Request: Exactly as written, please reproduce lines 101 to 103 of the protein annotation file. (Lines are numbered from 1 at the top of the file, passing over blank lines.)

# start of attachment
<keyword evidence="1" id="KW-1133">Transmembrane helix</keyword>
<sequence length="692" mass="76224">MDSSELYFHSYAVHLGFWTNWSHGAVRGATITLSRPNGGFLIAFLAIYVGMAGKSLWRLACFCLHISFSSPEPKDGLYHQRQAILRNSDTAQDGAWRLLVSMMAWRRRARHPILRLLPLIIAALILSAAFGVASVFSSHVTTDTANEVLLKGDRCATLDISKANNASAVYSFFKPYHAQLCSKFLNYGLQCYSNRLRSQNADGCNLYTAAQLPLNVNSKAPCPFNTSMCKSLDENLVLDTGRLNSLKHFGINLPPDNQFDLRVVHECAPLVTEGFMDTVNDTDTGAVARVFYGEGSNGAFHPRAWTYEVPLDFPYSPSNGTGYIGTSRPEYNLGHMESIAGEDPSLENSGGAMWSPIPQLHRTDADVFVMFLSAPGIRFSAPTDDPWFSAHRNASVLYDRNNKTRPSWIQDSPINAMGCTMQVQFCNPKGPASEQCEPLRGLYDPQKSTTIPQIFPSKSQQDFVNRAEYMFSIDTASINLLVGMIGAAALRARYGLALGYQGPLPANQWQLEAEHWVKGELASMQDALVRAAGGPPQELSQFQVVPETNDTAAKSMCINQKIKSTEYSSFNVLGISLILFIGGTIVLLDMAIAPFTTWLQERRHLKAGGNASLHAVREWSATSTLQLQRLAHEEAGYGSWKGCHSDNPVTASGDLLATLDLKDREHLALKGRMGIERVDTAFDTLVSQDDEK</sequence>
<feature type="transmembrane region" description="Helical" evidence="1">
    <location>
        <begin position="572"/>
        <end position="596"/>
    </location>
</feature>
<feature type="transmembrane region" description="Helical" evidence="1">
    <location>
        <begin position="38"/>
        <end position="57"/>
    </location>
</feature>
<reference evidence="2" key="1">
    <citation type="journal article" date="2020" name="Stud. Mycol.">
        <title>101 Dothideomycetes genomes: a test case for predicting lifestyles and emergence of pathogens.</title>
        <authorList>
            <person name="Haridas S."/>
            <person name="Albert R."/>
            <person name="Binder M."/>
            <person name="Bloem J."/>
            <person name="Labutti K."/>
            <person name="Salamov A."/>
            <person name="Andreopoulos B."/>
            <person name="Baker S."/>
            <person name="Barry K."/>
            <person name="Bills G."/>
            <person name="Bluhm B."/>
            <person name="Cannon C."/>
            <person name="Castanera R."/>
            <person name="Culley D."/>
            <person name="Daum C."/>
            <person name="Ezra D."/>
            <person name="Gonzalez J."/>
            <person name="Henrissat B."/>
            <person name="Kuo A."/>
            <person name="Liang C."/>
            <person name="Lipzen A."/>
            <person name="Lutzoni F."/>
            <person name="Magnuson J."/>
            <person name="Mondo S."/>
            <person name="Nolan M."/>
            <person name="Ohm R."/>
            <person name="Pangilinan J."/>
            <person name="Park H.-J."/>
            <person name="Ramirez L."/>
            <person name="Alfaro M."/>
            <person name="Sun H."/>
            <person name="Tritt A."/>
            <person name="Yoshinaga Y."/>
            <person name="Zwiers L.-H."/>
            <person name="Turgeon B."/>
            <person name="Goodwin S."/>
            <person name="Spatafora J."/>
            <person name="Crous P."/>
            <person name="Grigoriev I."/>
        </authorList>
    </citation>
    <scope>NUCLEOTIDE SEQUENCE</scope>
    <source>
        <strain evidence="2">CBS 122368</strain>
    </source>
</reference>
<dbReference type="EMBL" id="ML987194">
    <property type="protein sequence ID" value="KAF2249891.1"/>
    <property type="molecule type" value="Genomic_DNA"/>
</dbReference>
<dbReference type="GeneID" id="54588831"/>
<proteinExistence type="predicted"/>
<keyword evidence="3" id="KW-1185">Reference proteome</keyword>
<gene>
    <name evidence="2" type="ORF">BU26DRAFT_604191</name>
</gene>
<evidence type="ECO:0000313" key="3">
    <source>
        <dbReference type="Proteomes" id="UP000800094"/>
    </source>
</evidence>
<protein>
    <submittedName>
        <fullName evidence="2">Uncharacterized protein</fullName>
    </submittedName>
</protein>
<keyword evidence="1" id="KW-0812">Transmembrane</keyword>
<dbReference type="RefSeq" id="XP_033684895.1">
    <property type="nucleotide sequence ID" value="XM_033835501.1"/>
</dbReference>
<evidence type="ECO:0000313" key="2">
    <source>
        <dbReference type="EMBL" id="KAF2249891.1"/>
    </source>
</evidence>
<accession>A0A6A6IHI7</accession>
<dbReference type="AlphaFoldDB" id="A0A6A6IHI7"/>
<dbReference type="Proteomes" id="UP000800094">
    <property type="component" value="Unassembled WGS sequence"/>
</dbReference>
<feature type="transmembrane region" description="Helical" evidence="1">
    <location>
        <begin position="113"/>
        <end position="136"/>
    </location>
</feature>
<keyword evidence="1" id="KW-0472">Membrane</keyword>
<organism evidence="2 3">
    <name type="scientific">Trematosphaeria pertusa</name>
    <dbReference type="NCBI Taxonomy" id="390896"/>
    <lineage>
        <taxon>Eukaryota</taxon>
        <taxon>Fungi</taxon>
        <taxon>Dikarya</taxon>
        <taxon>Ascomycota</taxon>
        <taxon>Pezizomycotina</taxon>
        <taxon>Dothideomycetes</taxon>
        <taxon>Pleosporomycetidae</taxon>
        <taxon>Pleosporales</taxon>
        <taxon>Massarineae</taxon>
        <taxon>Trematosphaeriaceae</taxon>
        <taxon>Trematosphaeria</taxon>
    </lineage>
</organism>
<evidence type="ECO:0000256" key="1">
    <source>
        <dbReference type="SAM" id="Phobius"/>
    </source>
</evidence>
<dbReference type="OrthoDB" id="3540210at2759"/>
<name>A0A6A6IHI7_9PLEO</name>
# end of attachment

        <begin position="113"/>
        <end position="136"/>
    </location>